A school catchment area is the geographical location where a state school’s core intake of students must live. This zoning applies to state-funded or public schools and generally indicates which schools a child can attend based on residential address.
You may have noticed that many real estate websites feature school catchments in their description of properties and searches.
Many parents and potential parents consider school zoning when deciding where to rent, making this ‘location’ aspect important to all property investors.
Homes near top-performing schools may command a premium over comparable properties outside the zone and be a stronger rental proposition.
Investors should research popular school catchment areas and suburbs surrounding high quality schools because there’s likely to be higher demand for properties in such locations, especially from tenants of certain demographics.
Also consider the type of property that would suit potential tenants – families with school age children – including apartments and townhouse complexes which are maintenance free, are of a family-friendly design and offer safe and convenient play areas and recreational facilities.
Should private school fees prove out of a family’s reach, it is usually the public schools with the best reputation that they will turn to. And from the investor’s point of view, it is widely accepted that well-regarded, well-performing public schools have an effect on house price growth in an area.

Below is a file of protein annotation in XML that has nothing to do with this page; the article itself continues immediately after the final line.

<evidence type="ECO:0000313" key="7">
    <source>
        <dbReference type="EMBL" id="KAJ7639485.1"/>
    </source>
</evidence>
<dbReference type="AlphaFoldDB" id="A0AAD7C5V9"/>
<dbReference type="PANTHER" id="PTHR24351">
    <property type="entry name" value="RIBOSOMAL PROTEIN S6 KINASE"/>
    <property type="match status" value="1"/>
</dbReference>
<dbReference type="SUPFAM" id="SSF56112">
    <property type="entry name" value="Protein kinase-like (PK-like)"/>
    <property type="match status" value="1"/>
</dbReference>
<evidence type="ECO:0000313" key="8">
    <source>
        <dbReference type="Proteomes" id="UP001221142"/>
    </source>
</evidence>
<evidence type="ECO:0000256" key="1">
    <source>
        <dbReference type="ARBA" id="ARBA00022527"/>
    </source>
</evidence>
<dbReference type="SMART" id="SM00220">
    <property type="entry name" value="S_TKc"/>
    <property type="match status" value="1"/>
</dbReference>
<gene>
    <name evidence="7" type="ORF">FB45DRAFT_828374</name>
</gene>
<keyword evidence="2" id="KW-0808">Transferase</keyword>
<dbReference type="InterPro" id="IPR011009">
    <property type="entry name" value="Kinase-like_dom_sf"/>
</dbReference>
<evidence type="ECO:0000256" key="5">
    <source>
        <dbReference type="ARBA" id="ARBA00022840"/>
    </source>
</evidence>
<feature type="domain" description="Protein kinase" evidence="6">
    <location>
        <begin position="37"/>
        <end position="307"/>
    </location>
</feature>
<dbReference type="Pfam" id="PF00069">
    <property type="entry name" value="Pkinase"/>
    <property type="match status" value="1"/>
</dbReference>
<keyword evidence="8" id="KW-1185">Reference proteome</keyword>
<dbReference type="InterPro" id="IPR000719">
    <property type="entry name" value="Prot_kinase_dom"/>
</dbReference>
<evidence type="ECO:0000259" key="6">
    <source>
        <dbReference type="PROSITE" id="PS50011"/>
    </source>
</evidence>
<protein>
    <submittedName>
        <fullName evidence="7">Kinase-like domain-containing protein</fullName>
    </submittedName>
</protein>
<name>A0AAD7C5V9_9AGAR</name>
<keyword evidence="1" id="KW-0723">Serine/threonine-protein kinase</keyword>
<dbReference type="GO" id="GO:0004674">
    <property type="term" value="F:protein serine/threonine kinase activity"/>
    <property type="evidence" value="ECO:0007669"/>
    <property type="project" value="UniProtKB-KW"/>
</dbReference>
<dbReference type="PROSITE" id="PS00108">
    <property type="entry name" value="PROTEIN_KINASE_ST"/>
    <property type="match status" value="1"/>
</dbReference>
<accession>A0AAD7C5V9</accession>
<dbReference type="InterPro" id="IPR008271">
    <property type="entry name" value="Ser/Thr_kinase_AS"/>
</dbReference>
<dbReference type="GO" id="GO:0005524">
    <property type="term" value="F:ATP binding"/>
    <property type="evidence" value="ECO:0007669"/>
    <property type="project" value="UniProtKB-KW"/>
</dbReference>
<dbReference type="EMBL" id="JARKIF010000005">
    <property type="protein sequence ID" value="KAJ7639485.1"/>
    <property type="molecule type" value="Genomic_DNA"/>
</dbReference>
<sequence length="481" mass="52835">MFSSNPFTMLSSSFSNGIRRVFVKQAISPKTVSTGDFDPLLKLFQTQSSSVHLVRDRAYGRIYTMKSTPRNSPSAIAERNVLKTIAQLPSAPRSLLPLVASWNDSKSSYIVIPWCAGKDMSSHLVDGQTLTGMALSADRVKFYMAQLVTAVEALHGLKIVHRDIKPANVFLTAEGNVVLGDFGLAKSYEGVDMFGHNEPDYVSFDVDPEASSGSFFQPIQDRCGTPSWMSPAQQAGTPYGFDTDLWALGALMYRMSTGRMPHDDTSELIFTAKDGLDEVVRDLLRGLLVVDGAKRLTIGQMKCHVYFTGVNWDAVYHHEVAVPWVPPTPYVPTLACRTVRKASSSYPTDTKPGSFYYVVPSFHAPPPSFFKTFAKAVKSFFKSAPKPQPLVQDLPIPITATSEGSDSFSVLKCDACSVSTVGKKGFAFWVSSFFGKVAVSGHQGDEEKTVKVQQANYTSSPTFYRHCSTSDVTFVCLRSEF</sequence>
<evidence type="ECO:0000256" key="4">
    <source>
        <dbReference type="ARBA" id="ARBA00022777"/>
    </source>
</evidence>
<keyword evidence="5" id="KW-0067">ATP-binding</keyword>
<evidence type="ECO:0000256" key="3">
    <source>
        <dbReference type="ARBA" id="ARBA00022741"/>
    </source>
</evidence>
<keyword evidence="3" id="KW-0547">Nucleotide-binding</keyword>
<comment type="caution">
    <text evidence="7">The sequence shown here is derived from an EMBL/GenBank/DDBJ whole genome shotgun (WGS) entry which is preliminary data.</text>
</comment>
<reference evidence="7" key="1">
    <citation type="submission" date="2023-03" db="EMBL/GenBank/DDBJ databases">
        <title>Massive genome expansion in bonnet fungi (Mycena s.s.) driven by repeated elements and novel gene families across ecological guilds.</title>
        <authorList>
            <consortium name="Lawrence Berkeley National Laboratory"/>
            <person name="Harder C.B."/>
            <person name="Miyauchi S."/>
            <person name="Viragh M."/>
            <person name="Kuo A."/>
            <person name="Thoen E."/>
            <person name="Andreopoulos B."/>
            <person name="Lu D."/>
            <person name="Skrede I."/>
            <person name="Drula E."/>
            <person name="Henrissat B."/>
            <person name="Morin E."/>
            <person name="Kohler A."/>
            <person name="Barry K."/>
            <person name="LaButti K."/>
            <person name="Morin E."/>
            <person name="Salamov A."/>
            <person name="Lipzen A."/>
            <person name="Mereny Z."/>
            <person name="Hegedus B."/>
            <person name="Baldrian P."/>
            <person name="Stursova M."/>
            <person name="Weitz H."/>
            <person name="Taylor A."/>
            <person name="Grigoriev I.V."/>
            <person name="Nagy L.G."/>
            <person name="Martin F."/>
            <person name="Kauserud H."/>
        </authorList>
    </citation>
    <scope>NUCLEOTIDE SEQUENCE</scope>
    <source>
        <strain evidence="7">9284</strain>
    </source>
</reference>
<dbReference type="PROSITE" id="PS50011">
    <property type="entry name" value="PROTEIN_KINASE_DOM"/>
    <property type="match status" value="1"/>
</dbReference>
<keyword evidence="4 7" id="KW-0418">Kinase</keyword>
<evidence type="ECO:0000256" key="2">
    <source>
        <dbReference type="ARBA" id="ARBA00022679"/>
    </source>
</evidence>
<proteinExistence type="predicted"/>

This makes homes within some school catchment areas hot property and access to sought-after public schools a major factor for tenants with school-aged children.
Interestingly, it appears that a location within a sought-after public primary school zone is even more desirable than for a high school zone given the trend to target public primary school education followed by private secondary years.
School catchment boundaries are crucial to a government’s planning of education facilities, be those new schools, additional buildings or refurbishments. Sometimes it is necessary for an education department to adjust school catchments to distribute student numbers among the local schools in line with demand and capacity. Schools can open and close with changes in population.
As you would expect, homes within the catchment areas of popular schools are tightly held.